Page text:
3. Hi Mike, and thanks for your recent email too, appreciated, will reply in due course.

    You know my good friend Briab Batchelor of Elstead who has dual citizenship and writes for this blog the Brian’s Brit Blog is composing a new blog covering this topic from a U.K. perspective. It does seem that what with inclement weather, raptors and the multitude of both race libs and training libs resulting in clashing over there in England and other parts of the U.K. that you guys have your backs against the wall with racing Summer breds both inland and across the channel in their first year.

    It will be interesting to see what Brian comes up with in his next blog which will cover amongst other things this topic.

    The comments from the son of Kipp and Son are to be held in high stead and like you I don’t like young bird racing and Mac doesn’t even bother nowadays.

    I am writing a third blog on this subject with a long distance perspective including reiterating much of what Mac’s policies are with breeding and testing through the basket.

    I look forwards to your comments on the next blog and Brian’s upcoming one, it shouldn’t be too long, it’s nice having the break from racing although the young birds will probably need some training within 4 weeks or they’ll be starting too late!

    For me one of the reasons why the cream (~15%) of my summer breds fired last year was because early on in the season I watched the weather and after a pretty stiff 200 mile race where the pigeons must have panicked at liberation as they split into four bunches but no raptors were seen, perhaps just a bit gloomy weather affected orienatation of many in the lib. Well after this race I went through them pretty carefully, not many were sent back the following week and then fortuitously I sat out the next longer race scheduled for Raumati and there were only six on the day out of over 400 and three in the dark into Auckland. So many of these Summer breds had a 3 week spell, then a 150 miler followed by a 250 miler steady race where this time the pigeons were heldover till the Sunday and that set them up for the South Island races. 2 weeks off just loft flying and their first of two canker treatments and pow, six together from the 300 mile Ward, 2nd, 3rd, 4th, 5th ,6th and 8th Fed and clock was on but loft not opened up and me not quite there, ha ha! teach me not to believe in my birds!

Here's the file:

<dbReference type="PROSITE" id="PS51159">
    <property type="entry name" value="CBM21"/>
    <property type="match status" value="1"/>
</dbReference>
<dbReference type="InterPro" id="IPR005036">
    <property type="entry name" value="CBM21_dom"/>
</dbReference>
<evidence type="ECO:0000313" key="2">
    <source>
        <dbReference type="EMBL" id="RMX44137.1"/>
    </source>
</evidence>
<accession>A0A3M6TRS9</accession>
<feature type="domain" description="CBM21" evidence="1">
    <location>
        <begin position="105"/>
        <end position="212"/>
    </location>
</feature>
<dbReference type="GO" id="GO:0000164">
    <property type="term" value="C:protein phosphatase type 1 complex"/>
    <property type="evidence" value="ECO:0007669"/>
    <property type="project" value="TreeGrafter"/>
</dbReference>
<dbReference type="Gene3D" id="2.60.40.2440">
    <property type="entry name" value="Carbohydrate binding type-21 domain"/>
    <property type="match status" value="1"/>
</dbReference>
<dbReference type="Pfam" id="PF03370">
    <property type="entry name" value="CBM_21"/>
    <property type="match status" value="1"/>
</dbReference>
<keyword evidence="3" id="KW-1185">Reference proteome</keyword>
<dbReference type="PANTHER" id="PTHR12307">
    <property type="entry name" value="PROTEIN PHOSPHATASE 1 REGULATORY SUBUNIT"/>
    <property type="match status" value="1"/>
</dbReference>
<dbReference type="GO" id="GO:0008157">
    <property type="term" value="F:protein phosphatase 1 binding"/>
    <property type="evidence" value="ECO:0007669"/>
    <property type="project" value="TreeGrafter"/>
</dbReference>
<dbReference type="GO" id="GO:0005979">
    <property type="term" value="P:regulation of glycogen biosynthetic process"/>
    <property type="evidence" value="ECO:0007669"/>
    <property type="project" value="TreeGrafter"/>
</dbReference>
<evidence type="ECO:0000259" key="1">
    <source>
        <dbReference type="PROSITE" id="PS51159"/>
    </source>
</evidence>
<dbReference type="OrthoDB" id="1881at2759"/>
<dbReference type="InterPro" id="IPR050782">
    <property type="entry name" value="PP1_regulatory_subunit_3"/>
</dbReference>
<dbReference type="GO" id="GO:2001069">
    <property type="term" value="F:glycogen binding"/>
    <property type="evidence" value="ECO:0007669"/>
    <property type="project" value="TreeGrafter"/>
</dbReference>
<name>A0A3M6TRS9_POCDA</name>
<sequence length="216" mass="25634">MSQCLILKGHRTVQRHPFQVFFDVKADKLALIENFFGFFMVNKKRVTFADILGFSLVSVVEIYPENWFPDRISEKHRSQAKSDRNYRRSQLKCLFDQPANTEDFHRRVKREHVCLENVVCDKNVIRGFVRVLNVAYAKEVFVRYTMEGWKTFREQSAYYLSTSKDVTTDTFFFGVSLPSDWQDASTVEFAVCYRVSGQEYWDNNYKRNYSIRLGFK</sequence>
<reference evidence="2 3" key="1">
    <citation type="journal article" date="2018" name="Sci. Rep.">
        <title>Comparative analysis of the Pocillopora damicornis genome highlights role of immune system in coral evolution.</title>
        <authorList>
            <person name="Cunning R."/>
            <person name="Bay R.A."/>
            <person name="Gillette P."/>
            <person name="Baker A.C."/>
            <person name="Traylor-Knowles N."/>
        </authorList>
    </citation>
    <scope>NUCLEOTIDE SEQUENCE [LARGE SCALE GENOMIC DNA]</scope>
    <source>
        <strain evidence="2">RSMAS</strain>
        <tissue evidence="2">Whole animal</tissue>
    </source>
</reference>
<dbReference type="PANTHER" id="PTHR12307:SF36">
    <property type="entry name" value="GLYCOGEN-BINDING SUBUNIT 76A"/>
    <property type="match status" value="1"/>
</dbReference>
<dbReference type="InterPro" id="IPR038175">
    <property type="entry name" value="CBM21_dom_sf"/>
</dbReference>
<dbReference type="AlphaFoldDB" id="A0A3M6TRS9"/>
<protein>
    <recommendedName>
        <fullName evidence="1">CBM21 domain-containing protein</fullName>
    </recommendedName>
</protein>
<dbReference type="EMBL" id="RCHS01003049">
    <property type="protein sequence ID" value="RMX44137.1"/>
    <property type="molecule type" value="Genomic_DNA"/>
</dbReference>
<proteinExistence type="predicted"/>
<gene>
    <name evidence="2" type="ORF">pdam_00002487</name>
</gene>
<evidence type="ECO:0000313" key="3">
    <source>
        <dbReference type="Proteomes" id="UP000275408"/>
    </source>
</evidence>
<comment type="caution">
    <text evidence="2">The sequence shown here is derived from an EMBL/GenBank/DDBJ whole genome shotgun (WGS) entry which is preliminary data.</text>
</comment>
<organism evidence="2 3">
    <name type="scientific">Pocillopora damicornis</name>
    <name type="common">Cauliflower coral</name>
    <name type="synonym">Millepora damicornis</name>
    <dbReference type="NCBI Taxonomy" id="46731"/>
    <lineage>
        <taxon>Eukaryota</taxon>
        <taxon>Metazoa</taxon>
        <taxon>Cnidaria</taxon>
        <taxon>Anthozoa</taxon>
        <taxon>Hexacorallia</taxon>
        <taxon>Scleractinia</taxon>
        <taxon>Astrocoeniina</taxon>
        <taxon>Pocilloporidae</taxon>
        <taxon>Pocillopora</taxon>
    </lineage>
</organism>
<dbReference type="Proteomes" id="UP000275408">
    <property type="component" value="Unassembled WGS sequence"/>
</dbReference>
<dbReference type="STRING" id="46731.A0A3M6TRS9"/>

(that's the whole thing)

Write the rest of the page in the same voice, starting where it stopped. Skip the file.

Many of that lot had a Blenheim 2 weeks later, just short of the Ward. I feed pretty heavy and started peanuts after that Blenheim as I felt as a whole the team needed it. Probably helped those four Summer bred cocks of mine come home well from the Timaru (525 miles) as there were only 9 on the day from around 120 total birdage.

    I am in two minds about sending summer breds that far as I’ve had really good flies from two year olds that were summer breds and had only been as far as two to three hundred miles in year of birth, i.e. two year olds from the middle distance and the long distance including a hen that flew Timaru and Invercargill in 2012 in race time and was 6th in the later.

    I suppose there’s many ways to skin a cat. Kipps and sons would probably say, if they’re right, send em! and no doubt Mac would be similar.

    Cheers, fergie.

    • Thanks for the replay Fergie,
      Really look forward to reading the new stuff on the subject. Yes of late we are getting hammered with old and yb racing so we have to look for new methods and practises. Our weather systems are changing which not only the birds need to adapt to but also us fanciers. But that is easier said than done we fanciers are not good at changing.

      It has taken 10 years to get our fed to allow old birds to be raced with young birds during the young bird season. This has given me an extra 2 months of racing. Birds now race six months – rest six months, instead of the previous 8 months of no racing.. The old birds in my experience have really benefited from this extra period of racing in predominantly better weather. It has helped the yearlings that I have held back during the early season bad weather and given them good experience of racing over shorter distances. This has also helped the fed with increased bridage and money.

      Unfortunately the up take of this has thus far been poorly supported with many choosing the traditional way of flying old birds then stopping them to fly ybs. There is now three similar propositions by 3 separate clubs to go back to the separated old bird/yb program. This would not be so bad if their reason was to keep the birds separated but they are saying that old birds can still be sent as trainer’s but no result. So the only obvious reason is that because individually they choose not to take part in this extra racing they are trying to stop others taking part too. This is yet an other reason why distance racing is so enjoyable, there are less pigeon politics compared to sprint.

      All the best
      Mike Link